chemistry

Ehrenfried Walther von Tschirnhaus and the White Gold

Ehrenfried Walther von Tschirnhaus and the White Gold

On April 10, 1719, German mathematician, physicist, physician, and philosopher Ehrenfried Walter von Tschirnhaus was born. Among others, he is credited being the first European to discover the secret of the creation of porcelain in 1708. Certainly, the Meissen factory, established 1710 with its director Johann Friedrich Böttger, was the first to produce porcelain in Europe in large quantities and since the recipe was kept a trade secret by Böttger for his company, experiments…
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Ira Remsen and the Discovery of Saccharin

Ira Remsen and the Discovery of Saccharin

On February 10, 1846, American chemist Ira Remsen was born. Along with his student Constantin Fahlberg, Remsen discovered the artificial sweetener saccharin working on coal tar derivatives. “Be a physical chemist, an analytical chemist, an organic chemist, if you will; but above all, be a chemist.” – Ira Remsen, as quoted in [8] Ira Remsen – Early Years Ira Remsen was born in New York City. His parents were both descended from…
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Ilya Prigogine and the Irreversibility of Time

Ilya Prigogine and the Irreversibility of Time

On January 25, 1917, Belgian physical chemist and Nobel Laureate Ilya Prygogine was born. He is noted for his work on dissipative structures, complex systems, and irreversibility. The main theme of Prigogine‘s work was the search for a better understanding of the role of time in the physical sciences and in biology. He attempted to reconcile a tendency in nature for disorder to increase with so-called “self-organisation“. “The problem of time in physics…
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Sir William Ramsay and the Discovery of Noble Gases

Sir William Ramsay and the Discovery of Noble Gases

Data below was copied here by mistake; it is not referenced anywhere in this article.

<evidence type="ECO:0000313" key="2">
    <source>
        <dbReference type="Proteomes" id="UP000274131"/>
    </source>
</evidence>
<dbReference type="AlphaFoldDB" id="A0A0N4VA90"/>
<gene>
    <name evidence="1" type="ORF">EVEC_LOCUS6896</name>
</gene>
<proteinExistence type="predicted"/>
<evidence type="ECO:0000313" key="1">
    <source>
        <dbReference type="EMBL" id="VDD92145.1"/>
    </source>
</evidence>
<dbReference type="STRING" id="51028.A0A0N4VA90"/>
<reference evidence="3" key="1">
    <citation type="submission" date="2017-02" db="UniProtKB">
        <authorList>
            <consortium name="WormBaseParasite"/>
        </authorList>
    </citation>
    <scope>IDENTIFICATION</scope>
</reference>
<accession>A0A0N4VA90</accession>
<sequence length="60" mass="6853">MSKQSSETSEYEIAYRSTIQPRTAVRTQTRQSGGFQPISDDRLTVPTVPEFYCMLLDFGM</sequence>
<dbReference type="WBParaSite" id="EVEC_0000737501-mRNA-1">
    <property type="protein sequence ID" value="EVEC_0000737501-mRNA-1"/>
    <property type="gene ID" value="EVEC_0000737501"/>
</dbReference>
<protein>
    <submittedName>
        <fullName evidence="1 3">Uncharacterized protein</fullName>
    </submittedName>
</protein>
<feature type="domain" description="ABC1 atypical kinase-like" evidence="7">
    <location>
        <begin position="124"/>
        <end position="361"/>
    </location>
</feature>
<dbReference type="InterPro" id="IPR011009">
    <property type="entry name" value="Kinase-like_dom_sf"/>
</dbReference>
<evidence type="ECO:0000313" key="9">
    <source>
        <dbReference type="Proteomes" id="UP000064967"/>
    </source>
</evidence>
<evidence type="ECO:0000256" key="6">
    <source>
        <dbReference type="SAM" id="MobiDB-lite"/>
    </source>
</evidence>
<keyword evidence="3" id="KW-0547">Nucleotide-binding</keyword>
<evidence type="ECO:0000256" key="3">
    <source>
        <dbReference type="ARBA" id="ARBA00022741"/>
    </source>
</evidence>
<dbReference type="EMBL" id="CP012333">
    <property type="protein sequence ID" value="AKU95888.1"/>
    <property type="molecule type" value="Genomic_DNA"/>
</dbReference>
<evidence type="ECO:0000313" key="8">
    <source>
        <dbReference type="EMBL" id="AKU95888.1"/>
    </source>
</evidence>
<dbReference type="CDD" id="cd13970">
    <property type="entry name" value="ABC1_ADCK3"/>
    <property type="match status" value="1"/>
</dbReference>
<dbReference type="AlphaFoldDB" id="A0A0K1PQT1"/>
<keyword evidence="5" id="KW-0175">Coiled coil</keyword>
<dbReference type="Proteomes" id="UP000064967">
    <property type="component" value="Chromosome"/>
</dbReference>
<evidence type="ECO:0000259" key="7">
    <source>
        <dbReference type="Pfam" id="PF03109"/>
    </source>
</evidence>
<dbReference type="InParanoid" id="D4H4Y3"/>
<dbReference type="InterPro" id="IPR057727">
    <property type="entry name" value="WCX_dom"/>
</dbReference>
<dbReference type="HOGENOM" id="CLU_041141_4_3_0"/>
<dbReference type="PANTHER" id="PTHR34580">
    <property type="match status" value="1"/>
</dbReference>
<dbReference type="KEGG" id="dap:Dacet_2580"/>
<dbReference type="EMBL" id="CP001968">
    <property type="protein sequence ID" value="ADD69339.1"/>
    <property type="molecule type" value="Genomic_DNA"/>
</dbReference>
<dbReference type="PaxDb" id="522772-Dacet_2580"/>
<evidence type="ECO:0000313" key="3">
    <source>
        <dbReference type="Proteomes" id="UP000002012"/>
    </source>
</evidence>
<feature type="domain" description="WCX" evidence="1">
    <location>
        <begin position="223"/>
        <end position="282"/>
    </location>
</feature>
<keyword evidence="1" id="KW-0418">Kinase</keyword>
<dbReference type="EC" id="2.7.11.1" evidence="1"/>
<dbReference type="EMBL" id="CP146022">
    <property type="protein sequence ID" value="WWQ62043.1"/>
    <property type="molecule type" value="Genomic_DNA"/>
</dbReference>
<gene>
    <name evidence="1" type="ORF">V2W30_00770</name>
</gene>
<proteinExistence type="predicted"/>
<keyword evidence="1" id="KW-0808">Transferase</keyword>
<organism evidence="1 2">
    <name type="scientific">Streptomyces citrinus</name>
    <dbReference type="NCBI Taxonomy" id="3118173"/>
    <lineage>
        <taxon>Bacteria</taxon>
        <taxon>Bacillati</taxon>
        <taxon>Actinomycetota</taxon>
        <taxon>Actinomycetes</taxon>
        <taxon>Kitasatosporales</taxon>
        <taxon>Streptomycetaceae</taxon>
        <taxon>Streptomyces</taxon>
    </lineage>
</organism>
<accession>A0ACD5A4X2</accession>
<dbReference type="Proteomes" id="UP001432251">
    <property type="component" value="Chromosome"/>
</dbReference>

On October 2, 1852, Scottish chemist Sir William Ramsay was born. Ramsay discovered the noble gases and received the Nobel Prize in Chemistry in 1904 “in recognition of his services in the discovery of the inert gaseous elements in air” along with his collaborator, John William Strutt, 3rd Baron Rayleigh, who received the Nobel Prize in Physics that same year for their discovery of argon.[1] “But I am leaving the regions of…
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Frederick Scott Archer and the Collodion Process

Frederick Scott Archer and the Collodion Process

On May 2 1857, British sculptor and photographic pioneer Frederick Scott Archer passed away. Frederick Scott Archer invented the photographic collodion process which preceded the modern gelatin emulsion. The complex process required the photographic material to be coated, sensitized, exposed and developed within the span of about fifteen minutes, necessitating a portable darkroom for use in the field. Frederick Scott Archer’s Way to Photography Frederick Scott Archer was born in 1813 in…
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Michael Polanyi’s Criticism on Positivism

Michael Polanyi’s Criticism on Positivism